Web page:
My daughter’s favorite princess is Rapunzel.
The non-Disney version of the story begins with a peasant couple longing for a child. When the wife finally becomes pregnant (with Rapunzel), she begins to crave an herb in her neighbor’s garden. The English name for the herb is rampion, but its German name is rapunzel.
The wife’s craving grows so strong that she tells her husband she will die if she does not get some of that rapunzel. Her husband agrees to sneak into the neighbor’s garden by night and steal the rapunzel. After her first taste, the wife’s craving intensifies, and the husband repeats his thieving exploit. This time he is caught by the owner of the garden, a witch. The witch allows him to take the rapunzel – in exchange for his baby. When the baby girl is born, the couple gives the baby to the witch, who names her Rapunzel. And the rest is fairy tale.
Even though it’s gritty, I love telling this version of the story to my children because it demonstrates the danger of sacrificing long-term blessings on the altar of short-term pleasures.
It reminds me of Esau, who gave up his birthright for a pot of stew (see Genesis 25:29-34). The writer of Hebrews references Esau, saying “[See to it] that no one is sexually immoral or unholy like Esau, who sold his birthright for a single meal” (Hebrews 12:16, ESV).
Esau was considered unholy, and a negative example for us, because he considered his immediate desires more important than his long-term good. An application of how we do this is sexual immorality. But we do it in other ways, too:
Considering our Facebook page to be more pressing than our prayer life.
Striving to win an argument at the expense of our marriage.
Faithfully watching a TV show but only sporadically reading the Bible.
Getting out the door on time rather than loving our children well.
Telling our teenagers off rather than listening closely and training them in godliness.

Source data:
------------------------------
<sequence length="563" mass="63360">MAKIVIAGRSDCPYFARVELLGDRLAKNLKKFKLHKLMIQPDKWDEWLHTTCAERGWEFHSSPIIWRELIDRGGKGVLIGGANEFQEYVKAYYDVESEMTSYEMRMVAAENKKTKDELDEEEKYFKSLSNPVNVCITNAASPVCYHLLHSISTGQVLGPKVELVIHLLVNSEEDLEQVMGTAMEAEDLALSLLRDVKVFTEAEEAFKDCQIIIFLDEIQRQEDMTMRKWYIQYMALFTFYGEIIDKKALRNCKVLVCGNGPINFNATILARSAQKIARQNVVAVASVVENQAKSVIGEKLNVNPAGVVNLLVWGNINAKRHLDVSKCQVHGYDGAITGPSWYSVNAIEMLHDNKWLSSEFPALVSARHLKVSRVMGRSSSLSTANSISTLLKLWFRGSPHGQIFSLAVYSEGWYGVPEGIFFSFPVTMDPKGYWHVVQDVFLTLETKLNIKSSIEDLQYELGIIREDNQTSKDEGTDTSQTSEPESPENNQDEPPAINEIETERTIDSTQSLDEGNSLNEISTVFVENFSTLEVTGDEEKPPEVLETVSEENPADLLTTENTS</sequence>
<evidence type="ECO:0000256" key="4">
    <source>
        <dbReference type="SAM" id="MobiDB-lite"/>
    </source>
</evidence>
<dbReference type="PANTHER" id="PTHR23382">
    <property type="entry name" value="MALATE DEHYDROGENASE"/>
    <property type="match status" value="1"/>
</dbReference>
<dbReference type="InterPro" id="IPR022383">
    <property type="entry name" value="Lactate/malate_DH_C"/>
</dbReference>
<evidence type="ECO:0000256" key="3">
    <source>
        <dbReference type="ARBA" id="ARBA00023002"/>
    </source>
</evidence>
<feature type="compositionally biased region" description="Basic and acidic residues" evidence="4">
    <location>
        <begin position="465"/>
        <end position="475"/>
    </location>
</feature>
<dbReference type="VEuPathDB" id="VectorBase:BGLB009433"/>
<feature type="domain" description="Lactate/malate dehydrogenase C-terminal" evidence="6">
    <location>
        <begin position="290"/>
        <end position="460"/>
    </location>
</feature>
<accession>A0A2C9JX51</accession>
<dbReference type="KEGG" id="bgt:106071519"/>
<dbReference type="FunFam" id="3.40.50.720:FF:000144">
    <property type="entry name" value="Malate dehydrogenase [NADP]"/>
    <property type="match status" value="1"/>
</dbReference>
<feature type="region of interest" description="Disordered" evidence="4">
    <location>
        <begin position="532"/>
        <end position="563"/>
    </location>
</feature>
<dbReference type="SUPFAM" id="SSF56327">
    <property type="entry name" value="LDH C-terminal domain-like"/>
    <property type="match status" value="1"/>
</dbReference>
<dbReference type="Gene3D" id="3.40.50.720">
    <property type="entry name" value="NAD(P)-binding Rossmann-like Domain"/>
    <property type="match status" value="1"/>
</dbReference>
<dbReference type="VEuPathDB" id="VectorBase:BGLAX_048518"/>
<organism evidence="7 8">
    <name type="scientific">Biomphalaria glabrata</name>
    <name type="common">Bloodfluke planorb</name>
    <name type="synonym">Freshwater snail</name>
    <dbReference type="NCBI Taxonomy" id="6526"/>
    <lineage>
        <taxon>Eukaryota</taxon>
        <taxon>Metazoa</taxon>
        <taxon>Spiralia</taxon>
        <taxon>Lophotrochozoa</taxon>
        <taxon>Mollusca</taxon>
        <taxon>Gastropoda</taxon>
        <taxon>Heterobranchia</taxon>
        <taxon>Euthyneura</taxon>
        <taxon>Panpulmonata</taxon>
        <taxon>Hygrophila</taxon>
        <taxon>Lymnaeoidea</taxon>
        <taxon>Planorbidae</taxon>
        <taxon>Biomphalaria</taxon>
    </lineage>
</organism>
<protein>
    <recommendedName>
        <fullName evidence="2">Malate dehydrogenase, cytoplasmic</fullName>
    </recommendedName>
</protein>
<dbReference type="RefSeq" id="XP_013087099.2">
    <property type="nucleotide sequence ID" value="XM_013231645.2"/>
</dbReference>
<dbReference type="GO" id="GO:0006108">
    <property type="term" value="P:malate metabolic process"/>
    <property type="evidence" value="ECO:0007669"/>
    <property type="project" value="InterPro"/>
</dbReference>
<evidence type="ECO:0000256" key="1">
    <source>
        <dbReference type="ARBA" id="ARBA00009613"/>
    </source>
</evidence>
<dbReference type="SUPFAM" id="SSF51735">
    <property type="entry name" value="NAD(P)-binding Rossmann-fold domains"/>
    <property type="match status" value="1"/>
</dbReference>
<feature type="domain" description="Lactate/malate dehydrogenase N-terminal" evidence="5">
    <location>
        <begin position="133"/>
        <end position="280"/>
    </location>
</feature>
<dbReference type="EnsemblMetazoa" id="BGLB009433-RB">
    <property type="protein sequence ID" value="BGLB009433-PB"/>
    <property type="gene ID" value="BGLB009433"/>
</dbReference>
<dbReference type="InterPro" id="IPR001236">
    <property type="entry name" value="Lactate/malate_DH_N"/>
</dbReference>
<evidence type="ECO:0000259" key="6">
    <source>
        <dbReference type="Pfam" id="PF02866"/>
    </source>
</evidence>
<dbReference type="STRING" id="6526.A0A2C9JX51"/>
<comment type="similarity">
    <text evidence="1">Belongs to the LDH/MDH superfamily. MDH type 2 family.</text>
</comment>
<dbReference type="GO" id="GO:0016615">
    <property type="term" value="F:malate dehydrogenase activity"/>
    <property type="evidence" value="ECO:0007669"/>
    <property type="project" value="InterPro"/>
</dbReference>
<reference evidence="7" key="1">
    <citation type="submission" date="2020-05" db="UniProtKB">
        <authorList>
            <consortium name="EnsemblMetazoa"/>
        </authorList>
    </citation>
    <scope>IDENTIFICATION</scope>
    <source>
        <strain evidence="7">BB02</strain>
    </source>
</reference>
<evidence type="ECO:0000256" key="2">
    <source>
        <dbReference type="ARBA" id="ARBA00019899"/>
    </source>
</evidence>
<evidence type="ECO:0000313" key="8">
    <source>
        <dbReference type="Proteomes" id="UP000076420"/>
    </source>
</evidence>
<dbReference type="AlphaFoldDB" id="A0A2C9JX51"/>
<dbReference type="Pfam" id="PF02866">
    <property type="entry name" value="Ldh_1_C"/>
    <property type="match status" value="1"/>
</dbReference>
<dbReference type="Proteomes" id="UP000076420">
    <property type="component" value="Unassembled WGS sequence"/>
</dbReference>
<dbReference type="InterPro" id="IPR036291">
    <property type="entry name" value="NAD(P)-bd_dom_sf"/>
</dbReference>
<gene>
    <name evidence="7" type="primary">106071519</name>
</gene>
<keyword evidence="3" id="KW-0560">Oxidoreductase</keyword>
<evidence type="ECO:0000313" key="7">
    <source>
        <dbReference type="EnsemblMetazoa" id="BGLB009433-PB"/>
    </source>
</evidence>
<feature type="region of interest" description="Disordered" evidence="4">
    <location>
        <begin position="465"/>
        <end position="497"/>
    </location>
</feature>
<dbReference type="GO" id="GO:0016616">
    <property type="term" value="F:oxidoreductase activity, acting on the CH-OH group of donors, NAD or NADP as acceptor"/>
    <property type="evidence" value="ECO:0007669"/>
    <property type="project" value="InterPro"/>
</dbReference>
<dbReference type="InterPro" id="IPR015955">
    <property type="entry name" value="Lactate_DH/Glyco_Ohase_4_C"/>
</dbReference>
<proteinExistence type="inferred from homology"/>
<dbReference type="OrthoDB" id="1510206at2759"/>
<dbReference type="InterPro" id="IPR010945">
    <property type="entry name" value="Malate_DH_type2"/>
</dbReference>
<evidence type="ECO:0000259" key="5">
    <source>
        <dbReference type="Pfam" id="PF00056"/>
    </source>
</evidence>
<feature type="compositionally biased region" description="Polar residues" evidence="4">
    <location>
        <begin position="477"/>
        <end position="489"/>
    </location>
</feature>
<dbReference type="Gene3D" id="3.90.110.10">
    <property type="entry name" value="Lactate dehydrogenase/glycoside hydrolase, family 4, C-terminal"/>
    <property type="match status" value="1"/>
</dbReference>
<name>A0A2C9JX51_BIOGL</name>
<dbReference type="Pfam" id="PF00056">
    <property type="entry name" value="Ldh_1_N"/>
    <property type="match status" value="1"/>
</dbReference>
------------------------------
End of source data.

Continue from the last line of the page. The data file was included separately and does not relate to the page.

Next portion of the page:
Dating someone we know isn’t right for us rather than trusting God’s timing.
In many of these cases, as in Rapunzel’s, we still get a happy ending. God is gracious and merciful, and He often blesses us in spite of our poor decisions. That’s what the gospel is all about.
But the happy ending often comes after a period of suffering, for us or for others. Because of her parents’ foolishness, Rapunzel spent years locked away in a tower. She was alone when she gave birth to her children, and she raised them for the first year or two as a single mom in the wilderness. Her husband, the prince, lost his eyesight for a time and was separated from his kingdom.
Don’t get me wrong. Life won’t be easy if we choose God’s best. It will involve giving up lots and lots of short-term pleasures. But we can do it if we remember the reward and whom we’re doing it for.
“By faith Moses, when he was grown up, refused to be known as the son of Pharoah’s daughter, choosing rather to be mistreated with the people of God than to enjoy the fleeting pleasures of sin. He considered the reproach of Christ greater wealth than the treasures of Egypt, for he was looking to the reward” (Hebrews 11:24-26, ESV).
Be a Moses, not an Esau.
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